How to Setup Your Room for Atmos and Immersive Audio


I think this video by the Dolby Institute is targeted at professionals but the principals translate to the home. You’ll notice that they don’t use the ceiling speakers pointing straight down but bookshelves that are angled toward the MLP. The other thing you’ll notice is that all of the bed channel speakers are at the same height (that includes the center channel). At 16:00 minute in the video make sure to watch the part about room tuning, very helpful as to what DSP can and cannot do:

" I feel like money spent on this type of help (room treatments and acoustics) will be more valuable than any piece of gear you will ever buy"

 

kota1

" I feel like money spent on this type of help (room treatments and acoustics) will be more valuable than any piece of gear you will ever buy"

 

Couldn't agree more. I've felt thought hat HT installers tend to want to create a dryer, less reverberant field than ideal for music, but the principles apply.

60/40 or 70/30 for absorbing/reflective surfaces as a rule of thumb. Good one. 

I’m a believer in the potential benefits of more channels for musical listening. I’ve listened to some Apple Music in 7.1 - no height channels. I thought it was interesting to hear older recordings re-mastered in multi-channel. Some of them worked really well, others seemed to gain little from it. As for two channel mixes in Atmos - some of them work better than others. I don’t hear it as a game changing improvement for 2 channel playback but the fact that the same multi-channel recording can gracefully scale back to 2 channel playback seems like a good thing. For now I’m listening to everything in 2 channel format, matrix up-mixed to 3 speaker playback and finding it to be overall preferable. What I’d like to experiment with is mixing the left, center, and right channels of an Atmos mix back down to 2 channel, and then I’d mix them back up to 3 channel using my own matrix. I want to do this because I don’t like how most Atmos recordings treat center imaged sounds. They play the left and right channels along with the center, or sometimes not the center at all. It’s just plain stereo with a phantom center image. I prefer a strong use of the center channel. From what I can tell it’s not easy to get access to the individual digital channel streams from an Atmos recording so that you can manipulate them to your liking.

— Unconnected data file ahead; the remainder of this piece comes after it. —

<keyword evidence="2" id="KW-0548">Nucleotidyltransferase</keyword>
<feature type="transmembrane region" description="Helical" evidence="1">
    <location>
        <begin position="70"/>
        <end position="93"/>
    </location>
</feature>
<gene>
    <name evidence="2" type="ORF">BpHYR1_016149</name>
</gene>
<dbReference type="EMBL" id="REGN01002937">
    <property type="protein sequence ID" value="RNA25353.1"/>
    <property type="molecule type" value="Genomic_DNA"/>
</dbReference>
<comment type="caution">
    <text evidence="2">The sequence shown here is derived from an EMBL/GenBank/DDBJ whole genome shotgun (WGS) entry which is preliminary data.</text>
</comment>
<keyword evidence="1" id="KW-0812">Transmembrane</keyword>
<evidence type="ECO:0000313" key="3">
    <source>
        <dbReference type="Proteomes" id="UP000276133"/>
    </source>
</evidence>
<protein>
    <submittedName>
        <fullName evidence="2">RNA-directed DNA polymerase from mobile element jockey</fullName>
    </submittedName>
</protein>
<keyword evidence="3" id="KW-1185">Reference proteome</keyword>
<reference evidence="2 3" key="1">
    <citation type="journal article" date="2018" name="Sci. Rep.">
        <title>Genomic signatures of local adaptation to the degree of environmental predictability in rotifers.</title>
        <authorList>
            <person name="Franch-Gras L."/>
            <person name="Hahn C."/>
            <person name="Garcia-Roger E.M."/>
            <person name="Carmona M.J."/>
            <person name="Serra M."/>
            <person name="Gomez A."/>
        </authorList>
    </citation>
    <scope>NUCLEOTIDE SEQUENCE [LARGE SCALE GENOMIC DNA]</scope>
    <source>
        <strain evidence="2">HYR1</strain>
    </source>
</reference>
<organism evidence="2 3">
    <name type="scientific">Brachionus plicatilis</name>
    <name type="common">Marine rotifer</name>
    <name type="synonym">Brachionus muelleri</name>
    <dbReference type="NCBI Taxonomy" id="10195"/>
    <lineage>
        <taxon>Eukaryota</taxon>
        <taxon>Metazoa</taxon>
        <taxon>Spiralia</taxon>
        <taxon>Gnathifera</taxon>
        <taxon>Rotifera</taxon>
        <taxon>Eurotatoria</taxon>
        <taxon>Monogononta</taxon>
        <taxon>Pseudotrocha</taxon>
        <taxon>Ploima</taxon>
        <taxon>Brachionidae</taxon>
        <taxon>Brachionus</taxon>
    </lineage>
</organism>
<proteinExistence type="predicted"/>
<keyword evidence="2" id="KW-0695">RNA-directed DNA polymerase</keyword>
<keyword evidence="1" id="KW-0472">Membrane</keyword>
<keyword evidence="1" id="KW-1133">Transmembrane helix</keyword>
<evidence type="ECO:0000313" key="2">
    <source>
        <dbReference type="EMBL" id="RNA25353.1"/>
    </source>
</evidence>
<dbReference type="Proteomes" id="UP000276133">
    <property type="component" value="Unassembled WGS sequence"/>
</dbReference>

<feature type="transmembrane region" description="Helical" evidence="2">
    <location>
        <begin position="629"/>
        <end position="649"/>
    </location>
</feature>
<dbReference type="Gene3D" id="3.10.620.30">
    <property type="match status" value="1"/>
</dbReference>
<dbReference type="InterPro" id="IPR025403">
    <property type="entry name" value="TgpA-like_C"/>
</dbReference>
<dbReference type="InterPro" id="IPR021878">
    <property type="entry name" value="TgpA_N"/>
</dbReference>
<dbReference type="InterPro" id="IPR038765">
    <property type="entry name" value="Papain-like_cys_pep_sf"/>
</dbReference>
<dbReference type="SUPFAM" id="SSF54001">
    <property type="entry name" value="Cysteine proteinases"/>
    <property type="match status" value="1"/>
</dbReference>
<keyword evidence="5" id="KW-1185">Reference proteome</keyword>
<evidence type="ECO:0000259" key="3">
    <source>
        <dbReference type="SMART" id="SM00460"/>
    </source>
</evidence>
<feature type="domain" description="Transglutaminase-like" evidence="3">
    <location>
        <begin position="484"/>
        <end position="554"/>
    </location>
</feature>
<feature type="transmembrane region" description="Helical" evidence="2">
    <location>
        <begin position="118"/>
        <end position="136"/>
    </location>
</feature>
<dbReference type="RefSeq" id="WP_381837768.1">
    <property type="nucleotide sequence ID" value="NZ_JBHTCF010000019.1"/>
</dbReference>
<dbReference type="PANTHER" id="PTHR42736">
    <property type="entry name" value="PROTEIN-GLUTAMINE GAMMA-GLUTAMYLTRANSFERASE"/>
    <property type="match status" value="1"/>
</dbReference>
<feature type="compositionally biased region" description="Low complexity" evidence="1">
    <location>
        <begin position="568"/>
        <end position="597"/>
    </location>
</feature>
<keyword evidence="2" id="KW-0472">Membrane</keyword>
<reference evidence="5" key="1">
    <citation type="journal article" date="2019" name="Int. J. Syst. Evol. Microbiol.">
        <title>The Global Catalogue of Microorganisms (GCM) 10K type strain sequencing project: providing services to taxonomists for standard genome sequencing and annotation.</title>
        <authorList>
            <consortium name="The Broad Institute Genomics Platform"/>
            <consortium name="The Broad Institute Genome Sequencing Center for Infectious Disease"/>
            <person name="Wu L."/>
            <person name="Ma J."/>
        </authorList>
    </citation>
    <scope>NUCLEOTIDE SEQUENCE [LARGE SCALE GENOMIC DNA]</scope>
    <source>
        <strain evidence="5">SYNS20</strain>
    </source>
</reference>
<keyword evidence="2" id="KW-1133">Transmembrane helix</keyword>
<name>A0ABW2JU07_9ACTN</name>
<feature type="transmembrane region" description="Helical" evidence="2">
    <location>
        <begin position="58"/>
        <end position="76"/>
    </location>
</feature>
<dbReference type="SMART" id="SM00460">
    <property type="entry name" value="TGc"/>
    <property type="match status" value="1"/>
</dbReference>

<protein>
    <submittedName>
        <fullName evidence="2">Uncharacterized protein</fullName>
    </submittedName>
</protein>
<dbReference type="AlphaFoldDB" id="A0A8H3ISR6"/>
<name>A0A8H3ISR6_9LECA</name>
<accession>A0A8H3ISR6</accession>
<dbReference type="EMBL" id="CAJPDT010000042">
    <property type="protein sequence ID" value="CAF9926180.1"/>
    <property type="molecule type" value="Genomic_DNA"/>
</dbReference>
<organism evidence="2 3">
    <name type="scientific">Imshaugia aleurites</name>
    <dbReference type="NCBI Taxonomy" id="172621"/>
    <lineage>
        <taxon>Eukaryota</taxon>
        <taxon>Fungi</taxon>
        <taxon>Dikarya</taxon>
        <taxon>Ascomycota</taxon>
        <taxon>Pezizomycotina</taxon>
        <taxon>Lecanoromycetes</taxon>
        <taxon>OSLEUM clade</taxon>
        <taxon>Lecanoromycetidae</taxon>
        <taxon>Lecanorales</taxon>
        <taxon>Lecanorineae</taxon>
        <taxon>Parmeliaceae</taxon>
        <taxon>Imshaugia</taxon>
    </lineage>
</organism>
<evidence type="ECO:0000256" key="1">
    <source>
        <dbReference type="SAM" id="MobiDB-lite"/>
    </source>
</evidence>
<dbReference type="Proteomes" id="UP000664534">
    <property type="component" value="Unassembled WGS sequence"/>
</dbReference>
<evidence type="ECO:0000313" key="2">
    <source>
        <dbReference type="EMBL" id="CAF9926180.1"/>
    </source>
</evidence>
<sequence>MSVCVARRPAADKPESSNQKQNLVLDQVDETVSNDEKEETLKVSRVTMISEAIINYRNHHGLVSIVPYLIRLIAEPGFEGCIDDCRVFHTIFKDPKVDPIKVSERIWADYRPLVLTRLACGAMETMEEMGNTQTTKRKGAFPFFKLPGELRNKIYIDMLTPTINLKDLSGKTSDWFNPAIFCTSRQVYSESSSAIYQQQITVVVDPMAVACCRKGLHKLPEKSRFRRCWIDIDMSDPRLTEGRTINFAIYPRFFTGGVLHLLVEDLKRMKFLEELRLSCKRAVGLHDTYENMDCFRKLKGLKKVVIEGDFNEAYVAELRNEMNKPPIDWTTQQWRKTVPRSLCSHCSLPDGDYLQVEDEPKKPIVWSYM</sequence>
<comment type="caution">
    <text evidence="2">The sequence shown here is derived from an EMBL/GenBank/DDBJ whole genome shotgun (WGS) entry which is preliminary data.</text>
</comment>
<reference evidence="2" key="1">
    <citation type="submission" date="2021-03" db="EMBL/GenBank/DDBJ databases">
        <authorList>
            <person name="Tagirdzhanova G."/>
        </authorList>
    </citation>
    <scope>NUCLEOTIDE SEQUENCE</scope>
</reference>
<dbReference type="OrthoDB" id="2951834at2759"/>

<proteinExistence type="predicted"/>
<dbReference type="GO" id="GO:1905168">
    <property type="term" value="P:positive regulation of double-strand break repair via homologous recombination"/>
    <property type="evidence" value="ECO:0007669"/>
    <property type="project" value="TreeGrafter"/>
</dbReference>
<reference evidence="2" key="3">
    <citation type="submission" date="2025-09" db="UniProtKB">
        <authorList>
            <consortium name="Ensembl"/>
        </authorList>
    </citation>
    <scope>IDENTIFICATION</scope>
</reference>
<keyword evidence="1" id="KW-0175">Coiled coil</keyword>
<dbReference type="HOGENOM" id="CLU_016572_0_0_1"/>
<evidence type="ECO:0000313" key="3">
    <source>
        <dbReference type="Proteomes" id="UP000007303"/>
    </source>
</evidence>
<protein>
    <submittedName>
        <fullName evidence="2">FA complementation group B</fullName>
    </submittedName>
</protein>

Unlike stereo Atmos is mixed so it will translate on any platform. I like the remixes they have done in Atmos like the Beatles but the mixes that are new so the artist is able to translate their intentions in the Atmos palate continue to amaze. Check out some of the dedicated channels for Spatial audio in Apple Music, particularly new album drops:

“As a stereo mixer, what keeps me awake at night is how my mixes are going to translate on someone’s headphones, in a club, on the kitchen radio or on a very nice pair of Focal home hi-fi speakers. I have one mix that has to serve all platforms. Atmos for music is actually a dynamic format so when I create an Atmos mix, it will adapt to the device that it is playing on. Play it on your Sonos Soundbar which is 5.1.2, and it will optimise to play on that device. Play it on your Sennheiser 660 headphones and you’ll get the binaural mix and so on.”